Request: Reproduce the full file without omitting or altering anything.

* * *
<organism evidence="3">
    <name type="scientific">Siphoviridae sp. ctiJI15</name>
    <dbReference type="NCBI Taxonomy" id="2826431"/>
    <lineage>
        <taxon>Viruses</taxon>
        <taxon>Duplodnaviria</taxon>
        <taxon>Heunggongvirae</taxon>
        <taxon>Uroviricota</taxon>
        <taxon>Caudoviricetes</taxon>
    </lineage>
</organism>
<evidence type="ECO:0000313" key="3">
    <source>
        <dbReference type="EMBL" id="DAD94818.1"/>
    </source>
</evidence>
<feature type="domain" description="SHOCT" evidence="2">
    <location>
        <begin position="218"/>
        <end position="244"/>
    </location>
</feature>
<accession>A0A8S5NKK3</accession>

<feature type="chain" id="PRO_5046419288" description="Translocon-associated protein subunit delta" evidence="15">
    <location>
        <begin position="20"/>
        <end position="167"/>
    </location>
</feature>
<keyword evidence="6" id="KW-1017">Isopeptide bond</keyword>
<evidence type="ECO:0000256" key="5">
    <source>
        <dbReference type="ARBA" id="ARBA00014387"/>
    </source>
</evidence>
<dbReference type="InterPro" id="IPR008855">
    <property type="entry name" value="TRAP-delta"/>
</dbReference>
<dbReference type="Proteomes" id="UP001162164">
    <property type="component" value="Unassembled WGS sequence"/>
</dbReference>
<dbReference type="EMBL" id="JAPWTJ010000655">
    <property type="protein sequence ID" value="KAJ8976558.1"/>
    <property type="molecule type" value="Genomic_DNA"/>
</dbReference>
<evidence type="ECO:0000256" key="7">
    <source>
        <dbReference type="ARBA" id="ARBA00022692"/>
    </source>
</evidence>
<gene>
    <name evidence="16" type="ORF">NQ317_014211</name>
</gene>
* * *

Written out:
<organism evidence="3">
    <name type="scientific">Siphoviridae sp. ctiJI15</name>
    <dbReference type="NCBI Taxonomy" id="2826431"/>
    <lineage>
        <taxon>Viruses</taxon>
        <taxon>Duplodnaviria</taxon>
        <taxon>Heunggongvirae</taxon>
        <taxon>Uroviricota</taxon>
        <taxon>Caudoviricetes</taxon>
    </lineage>
</organism>
<evidence type="ECO:0000313" key="3">
    <source>
        <dbReference type="EMBL" id="DAD94818.1"/>
    </source>
</evidence>
<feature type="domain" description="SHOCT" evidence="2">
    <location>
        <begin position="218"/>
        <end position="244"/>
    </location>
</feature>
<accession>A0A8S5NKK3</accession>

<feature type="chain" id="PRO_5046419288" description="Translocon-associated protein subunit delta" evidence="15">
    <location>
        <begin position="20"/>
        <end position="167"/>
    </location>
</feature>
<keyword evidence="6" id="KW-1017">Isopeptide bond</keyword>
<evidence type="ECO:0000256" key="5">
    <source>
        <dbReference type="ARBA" id="ARBA00014387"/>
    </source>
</evidence>
<dbReference type="InterPro" id="IPR008855">
    <property type="entry name" value="TRAP-delta"/>
</dbReference>
<dbReference type="Proteomes" id="UP001162164">
    <property type="component" value="Unassembled WGS sequence"/>
</dbReference>
<dbReference type="EMBL" id="JAPWTJ010000655">
    <property type="protein sequence ID" value="KAJ8976558.1"/>
    <property type="molecule type" value="Genomic_DNA"/>
</dbReference>
<evidence type="ECO:0000256" key="7">
    <source>
        <dbReference type="ARBA" id="ARBA00022692"/>
    </source>
</evidence>
<gene>
    <name evidence="16" type="ORF">NQ317_014211</name>
</gene>